PLEDGE NOW
The Science And Sweat Of High-Intensity Workouts

Rock-hard bodies in a fraction of the time. We’ll look at the 7-minute workout and the promises of high-intensity exercise.

In this 2011 photo, U.S. Navy sailors participate in  intense 10-minute workout intervals. (Mass Communication Specialist 2nd Class Michael K. McNabb/U.S. Navy)

In this 2011 photo, U.S. Navy sailors participate in intense 10-minute workout intervals, testing fitness until only one participant remained. (Mass Communication Specialist 2nd Class Michael K. McNabb/U.S. Navy)

The roar in exercise for a while now has not been about “going the distance” or “slow and steady” or “a nice, long walk.”

The roar is about hard, fast, intense workouts.  Really intense.  The 7-minute workout.  Crossfit.  P90X.  Insanity. Super-charged bursts of exertion, high intensity interval training, that will bust out the sweat and — if you believe the TV ads — the hubba-hubba beach bod in a hurry.

So does it work?  How’s it work?  Who’s it work for?

Up next On Point: The 7-minute workout and its go-crazy cousins.  The high-intensity path to fitness.

– Tom Ashbrook

Guests

Chris Jordan, director of exercise physiology at the Human Performance Institute in Orlando, Fla. and co-developer of the 7-minute workout.

Jessica Matthews, exercise physiologist for the American Council on Exercise, professor of Kinesiology, Health and Nutrition at MiraCosta College, fitness writer for Weight Watchers and SHAPE magazine. She is also a yoga teacher, group fitness instructor and personal trainer. (@FitExpertJess)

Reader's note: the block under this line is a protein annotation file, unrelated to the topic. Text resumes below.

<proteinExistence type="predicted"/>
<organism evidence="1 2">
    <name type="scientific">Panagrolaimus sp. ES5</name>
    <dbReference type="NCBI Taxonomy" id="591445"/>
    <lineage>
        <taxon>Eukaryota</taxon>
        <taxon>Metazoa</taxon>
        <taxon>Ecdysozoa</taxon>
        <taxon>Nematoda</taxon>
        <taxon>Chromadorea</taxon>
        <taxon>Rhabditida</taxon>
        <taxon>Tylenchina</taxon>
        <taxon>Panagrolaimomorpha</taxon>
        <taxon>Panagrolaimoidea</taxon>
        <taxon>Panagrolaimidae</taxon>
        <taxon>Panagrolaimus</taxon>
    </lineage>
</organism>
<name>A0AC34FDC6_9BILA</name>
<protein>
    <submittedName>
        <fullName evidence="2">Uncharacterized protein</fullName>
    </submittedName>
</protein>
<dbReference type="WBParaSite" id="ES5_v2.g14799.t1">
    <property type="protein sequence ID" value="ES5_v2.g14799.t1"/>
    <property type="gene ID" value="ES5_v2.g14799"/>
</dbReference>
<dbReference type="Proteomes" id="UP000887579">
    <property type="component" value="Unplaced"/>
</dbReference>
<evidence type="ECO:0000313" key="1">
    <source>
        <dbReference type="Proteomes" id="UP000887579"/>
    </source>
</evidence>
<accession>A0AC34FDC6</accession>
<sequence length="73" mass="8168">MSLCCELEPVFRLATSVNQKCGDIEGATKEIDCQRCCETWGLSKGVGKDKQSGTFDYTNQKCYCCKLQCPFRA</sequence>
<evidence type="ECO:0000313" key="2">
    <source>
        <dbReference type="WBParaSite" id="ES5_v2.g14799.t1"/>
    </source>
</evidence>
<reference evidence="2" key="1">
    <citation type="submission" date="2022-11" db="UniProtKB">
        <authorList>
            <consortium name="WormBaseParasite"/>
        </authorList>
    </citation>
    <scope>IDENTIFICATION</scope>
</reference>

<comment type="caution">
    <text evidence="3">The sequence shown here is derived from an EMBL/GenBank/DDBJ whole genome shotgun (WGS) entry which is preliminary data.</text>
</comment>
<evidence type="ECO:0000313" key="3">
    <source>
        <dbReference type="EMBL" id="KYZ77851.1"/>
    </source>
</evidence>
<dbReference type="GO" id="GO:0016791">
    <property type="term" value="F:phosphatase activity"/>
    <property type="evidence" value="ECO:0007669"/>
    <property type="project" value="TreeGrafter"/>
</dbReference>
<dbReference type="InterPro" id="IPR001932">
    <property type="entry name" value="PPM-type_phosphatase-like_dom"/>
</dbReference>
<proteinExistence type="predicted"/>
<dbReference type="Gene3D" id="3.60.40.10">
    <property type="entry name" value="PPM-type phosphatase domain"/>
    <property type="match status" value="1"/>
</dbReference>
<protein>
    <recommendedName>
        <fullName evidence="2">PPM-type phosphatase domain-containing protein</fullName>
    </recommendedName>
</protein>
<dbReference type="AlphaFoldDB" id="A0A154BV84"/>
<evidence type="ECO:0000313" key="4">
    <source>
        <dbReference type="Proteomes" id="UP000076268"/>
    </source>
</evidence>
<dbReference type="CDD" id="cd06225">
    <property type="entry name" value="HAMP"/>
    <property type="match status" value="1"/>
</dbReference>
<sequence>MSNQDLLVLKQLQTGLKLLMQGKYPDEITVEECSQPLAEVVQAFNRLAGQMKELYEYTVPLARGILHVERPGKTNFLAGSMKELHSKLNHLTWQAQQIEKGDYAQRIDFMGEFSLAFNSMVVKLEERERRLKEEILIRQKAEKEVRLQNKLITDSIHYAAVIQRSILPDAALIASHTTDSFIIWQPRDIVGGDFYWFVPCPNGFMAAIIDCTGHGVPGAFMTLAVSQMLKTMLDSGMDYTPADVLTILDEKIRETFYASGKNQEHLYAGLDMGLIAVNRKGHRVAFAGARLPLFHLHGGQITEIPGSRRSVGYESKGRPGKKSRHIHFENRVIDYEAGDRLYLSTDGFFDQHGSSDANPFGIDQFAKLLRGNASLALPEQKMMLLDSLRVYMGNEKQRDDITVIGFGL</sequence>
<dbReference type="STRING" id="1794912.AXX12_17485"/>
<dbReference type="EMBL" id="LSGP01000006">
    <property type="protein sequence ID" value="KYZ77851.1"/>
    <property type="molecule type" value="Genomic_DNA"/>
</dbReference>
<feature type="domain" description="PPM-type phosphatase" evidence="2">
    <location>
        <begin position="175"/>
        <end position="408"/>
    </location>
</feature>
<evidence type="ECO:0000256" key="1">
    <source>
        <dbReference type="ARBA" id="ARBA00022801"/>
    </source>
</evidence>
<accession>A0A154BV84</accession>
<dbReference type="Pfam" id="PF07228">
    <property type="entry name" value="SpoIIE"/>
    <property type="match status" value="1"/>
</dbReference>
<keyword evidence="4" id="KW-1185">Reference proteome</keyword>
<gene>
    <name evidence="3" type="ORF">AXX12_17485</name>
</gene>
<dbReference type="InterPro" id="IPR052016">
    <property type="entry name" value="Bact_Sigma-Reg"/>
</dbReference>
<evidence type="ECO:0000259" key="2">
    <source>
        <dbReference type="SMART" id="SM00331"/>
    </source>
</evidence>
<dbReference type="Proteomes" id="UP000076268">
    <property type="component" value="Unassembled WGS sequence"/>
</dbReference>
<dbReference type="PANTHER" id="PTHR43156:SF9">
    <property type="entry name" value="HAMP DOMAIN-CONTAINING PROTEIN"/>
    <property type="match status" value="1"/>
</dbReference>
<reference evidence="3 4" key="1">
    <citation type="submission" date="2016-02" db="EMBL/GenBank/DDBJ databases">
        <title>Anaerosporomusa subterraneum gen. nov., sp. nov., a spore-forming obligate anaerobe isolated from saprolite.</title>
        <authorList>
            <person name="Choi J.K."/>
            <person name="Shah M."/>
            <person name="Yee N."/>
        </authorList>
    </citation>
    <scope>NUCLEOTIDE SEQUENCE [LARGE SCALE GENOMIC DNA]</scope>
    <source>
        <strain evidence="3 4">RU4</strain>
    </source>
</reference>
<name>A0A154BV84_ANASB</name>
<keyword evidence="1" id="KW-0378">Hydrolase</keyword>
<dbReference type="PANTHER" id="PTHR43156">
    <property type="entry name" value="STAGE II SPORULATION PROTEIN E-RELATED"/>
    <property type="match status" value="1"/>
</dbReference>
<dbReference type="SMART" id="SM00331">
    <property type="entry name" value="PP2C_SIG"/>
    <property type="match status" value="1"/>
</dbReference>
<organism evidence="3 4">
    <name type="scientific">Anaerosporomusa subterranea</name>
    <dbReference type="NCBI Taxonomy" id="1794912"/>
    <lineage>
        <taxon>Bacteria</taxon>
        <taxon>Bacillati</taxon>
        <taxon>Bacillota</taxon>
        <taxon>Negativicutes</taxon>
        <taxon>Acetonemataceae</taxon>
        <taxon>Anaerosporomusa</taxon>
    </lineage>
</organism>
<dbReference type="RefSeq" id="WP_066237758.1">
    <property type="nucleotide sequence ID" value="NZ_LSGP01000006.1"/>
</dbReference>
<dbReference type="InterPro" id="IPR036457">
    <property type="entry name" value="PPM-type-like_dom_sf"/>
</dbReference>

Justin Lin, physical therapist and athletic trainer who wrote about avoiding injury during high-intensity workouts in “Don’t Be Fooled By Crossfit, Insanity Or P90X.”

Show Highlights

For transcripts of individual show highlights, read this hour’s complementary blog post.

From Tom’s Reading List

The New York Times: The Scientific 7-Minute Workout — “Exercise science is a fine and intellectually fascinating thing. But sometimes you just want someone to lay out guidelines for how to put the newest fitness research into practice. An article in the May-June issue of the American College of Sports Medicine’s Health & Fitness Journal does just that. In 12 exercises deploying only body weight, a chair and a wall, it fulfills the latest mandates for high-intensity effort, which essentially combines a long run and a visit to the weight room into about seven minutes of steady discomfort — all of it based on science.”

The Atlantic: Insanity: The Rise of the Supercharged Home Workout — “Insanity is the brainchild of Carl Daikeler and Jon Congdon, co-founders of BeachBody LLC, an outfit that, despite its hammy name, had in the 15 years since its establishment seen meteoric success. Their first breakthrough came in 2003 with the launch of P90x, a ninety-day fitness program developed with workout guru Tony Horton. It combined resistance training and muscle confusion exercises and sold a million copies in its first season. Four years later, they looked to expand their line with an even more intense workout, one that could deliver the same results in just sixty days. It seemed they had a winner in high-intensity home fitness.”

WBUR: Flunking The Insanity Workout But Coming Away Wiser — “Here’s the basic concept: Try harder. To wit: Typical “interval training” involves several minutes of moderate intensity and then a minute or so of high-intensity push — a sprint, if you will. The Insanity workout flips that formula, so that you do longer high-intensity intervals and then have relatively short rests. That approach struck me as meshing well with a wave of recent research findings that shorter, very vigorous workouts can provide surprisingly strong health benefits. And, as I wrote when I embarked on my Insanity, I was inspired by a 58-year-old doctor I deeply respect, who reported that the program was certainly intense but did not have to be truly insane. He ended up with lower body fat and feeling great. So I took the plunge.”

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